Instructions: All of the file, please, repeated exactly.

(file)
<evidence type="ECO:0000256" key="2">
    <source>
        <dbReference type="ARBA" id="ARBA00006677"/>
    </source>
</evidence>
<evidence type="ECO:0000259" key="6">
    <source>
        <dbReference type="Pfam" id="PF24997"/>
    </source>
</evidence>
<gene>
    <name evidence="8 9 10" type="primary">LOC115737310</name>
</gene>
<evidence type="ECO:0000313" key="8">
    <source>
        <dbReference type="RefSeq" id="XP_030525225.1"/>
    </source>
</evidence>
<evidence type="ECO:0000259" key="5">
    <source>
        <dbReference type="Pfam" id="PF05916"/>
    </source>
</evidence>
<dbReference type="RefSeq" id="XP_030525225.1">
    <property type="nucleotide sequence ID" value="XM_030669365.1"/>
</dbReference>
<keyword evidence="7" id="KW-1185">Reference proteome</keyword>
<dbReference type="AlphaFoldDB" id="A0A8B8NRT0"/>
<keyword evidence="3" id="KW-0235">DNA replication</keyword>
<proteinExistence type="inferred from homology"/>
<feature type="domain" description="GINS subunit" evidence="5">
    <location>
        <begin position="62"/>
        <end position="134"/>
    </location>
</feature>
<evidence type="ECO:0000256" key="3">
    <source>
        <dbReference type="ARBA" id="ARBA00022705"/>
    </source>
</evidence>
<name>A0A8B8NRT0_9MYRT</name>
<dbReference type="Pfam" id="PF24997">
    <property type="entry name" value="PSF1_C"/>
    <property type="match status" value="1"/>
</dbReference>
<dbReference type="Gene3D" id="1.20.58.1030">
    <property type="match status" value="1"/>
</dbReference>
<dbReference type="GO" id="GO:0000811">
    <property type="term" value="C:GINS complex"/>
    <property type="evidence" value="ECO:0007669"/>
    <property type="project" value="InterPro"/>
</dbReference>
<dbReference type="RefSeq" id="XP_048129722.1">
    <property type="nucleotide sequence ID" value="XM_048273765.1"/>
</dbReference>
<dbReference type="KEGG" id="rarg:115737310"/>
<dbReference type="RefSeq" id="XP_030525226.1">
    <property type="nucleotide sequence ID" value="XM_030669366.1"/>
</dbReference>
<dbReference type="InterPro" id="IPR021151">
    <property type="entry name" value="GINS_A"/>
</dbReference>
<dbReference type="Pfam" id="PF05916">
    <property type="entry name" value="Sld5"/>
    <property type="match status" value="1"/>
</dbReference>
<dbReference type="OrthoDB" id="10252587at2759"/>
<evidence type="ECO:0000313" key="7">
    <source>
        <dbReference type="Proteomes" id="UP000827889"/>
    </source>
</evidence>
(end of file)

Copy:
<evidence type="ECO:0000256" key="2">
    <source>
        <dbReference type="ARBA" id="ARBA00006677"/>
    </source>
</evidence>
<evidence type="ECO:0000259" key="6">
    <source>
        <dbReference type="Pfam" id="PF24997"/>
    </source>
</evidence>
<gene>
    <name evidence="8 9 10" type="primary">LOC115737310</name>
</gene>
<evidence type="ECO:0000313" key="8">
    <source>
        <dbReference type="RefSeq" id="XP_030525225.1"/>
    </source>
</evidence>
<evidence type="ECO:0000259" key="5">
    <source>
        <dbReference type="Pfam" id="PF05916"/>
    </source>
</evidence>
<dbReference type="RefSeq" id="XP_030525225.1">
    <property type="nucleotide sequence ID" value="XM_030669365.1"/>
</dbReference>
<keyword evidence="7" id="KW-1185">Reference proteome</keyword>
<dbReference type="AlphaFoldDB" id="A0A8B8NRT0"/>
<keyword evidence="3" id="KW-0235">DNA replication</keyword>
<proteinExistence type="inferred from homology"/>
<feature type="domain" description="GINS subunit" evidence="5">
    <location>
        <begin position="62"/>
        <end position="134"/>
    </location>
</feature>
<evidence type="ECO:0000256" key="3">
    <source>
        <dbReference type="ARBA" id="ARBA00022705"/>
    </source>
</evidence>
<name>A0A8B8NRT0_9MYRT</name>
<dbReference type="Pfam" id="PF24997">
    <property type="entry name" value="PSF1_C"/>
    <property type="match status" value="1"/>
</dbReference>
<dbReference type="Gene3D" id="1.20.58.1030">
    <property type="match status" value="1"/>
</dbReference>
<dbReference type="GO" id="GO:0000811">
    <property type="term" value="C:GINS complex"/>
    <property type="evidence" value="ECO:0007669"/>
    <property type="project" value="InterPro"/>
</dbReference>
<dbReference type="RefSeq" id="XP_048129722.1">
    <property type="nucleotide sequence ID" value="XM_048273765.1"/>
</dbReference>
<dbReference type="KEGG" id="rarg:115737310"/>
<dbReference type="RefSeq" id="XP_030525226.1">
    <property type="nucleotide sequence ID" value="XM_030669366.1"/>
</dbReference>
<dbReference type="InterPro" id="IPR021151">
    <property type="entry name" value="GINS_A"/>
</dbReference>
<dbReference type="Pfam" id="PF05916">
    <property type="entry name" value="Sld5"/>
    <property type="match status" value="1"/>
</dbReference>
<dbReference type="OrthoDB" id="10252587at2759"/>
<evidence type="ECO:0000313" key="7">
    <source>
        <dbReference type="Proteomes" id="UP000827889"/>
    </source>
</evidence>